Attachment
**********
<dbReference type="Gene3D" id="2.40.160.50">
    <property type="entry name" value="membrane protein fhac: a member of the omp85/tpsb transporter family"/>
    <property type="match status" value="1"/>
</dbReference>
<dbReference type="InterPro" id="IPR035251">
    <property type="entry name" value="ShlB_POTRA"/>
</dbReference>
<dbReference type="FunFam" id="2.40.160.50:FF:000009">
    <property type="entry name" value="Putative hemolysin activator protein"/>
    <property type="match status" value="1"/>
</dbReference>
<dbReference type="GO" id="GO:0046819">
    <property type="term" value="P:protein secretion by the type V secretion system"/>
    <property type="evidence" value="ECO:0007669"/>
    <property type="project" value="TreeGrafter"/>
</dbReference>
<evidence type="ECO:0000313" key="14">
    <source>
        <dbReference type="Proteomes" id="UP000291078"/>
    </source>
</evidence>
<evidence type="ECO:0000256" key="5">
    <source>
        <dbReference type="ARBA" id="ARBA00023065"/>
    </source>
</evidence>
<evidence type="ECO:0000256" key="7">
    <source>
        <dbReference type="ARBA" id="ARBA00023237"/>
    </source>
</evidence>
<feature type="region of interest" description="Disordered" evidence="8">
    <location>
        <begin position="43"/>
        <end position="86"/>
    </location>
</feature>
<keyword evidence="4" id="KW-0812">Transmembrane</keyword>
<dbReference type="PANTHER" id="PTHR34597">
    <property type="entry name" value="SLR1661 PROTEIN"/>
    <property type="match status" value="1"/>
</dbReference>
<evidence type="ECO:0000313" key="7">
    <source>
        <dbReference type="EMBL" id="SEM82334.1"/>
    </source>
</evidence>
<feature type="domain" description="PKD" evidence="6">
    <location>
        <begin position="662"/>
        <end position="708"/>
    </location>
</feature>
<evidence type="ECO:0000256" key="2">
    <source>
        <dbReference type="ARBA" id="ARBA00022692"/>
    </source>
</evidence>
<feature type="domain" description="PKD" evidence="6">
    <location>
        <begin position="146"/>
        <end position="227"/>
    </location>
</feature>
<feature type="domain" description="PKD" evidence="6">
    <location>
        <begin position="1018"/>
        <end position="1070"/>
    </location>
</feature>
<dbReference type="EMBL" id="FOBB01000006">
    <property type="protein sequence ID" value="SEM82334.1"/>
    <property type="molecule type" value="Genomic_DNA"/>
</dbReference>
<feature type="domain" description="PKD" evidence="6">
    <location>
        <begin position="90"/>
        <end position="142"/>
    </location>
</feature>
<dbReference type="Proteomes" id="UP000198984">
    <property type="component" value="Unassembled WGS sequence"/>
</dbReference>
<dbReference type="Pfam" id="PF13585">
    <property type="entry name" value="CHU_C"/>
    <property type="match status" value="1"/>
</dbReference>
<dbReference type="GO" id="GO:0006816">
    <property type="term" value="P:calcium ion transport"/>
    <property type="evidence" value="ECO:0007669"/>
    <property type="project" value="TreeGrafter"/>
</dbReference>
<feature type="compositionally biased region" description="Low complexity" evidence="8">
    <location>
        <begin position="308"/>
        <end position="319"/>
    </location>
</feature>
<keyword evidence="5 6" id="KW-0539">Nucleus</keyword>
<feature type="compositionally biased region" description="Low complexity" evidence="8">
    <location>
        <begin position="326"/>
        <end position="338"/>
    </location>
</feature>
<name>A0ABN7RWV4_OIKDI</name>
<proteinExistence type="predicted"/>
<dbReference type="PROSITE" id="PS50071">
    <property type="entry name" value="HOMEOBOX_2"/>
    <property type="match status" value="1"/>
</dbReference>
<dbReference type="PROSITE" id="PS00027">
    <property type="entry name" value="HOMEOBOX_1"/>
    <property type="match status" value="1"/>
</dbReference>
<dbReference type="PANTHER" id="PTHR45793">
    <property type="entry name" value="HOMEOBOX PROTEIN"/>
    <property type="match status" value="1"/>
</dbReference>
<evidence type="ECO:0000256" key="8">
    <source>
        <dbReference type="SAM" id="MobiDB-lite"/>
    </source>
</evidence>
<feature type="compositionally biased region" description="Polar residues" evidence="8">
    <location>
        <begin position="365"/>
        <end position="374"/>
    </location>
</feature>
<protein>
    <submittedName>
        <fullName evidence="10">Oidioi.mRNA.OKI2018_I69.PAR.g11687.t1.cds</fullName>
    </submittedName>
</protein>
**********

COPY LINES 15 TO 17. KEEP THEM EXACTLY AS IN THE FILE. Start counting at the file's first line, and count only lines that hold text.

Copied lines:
    <property type="project" value="TreeGrafter"/>
</dbReference>
<evidence type="ECO:0000313" key="14">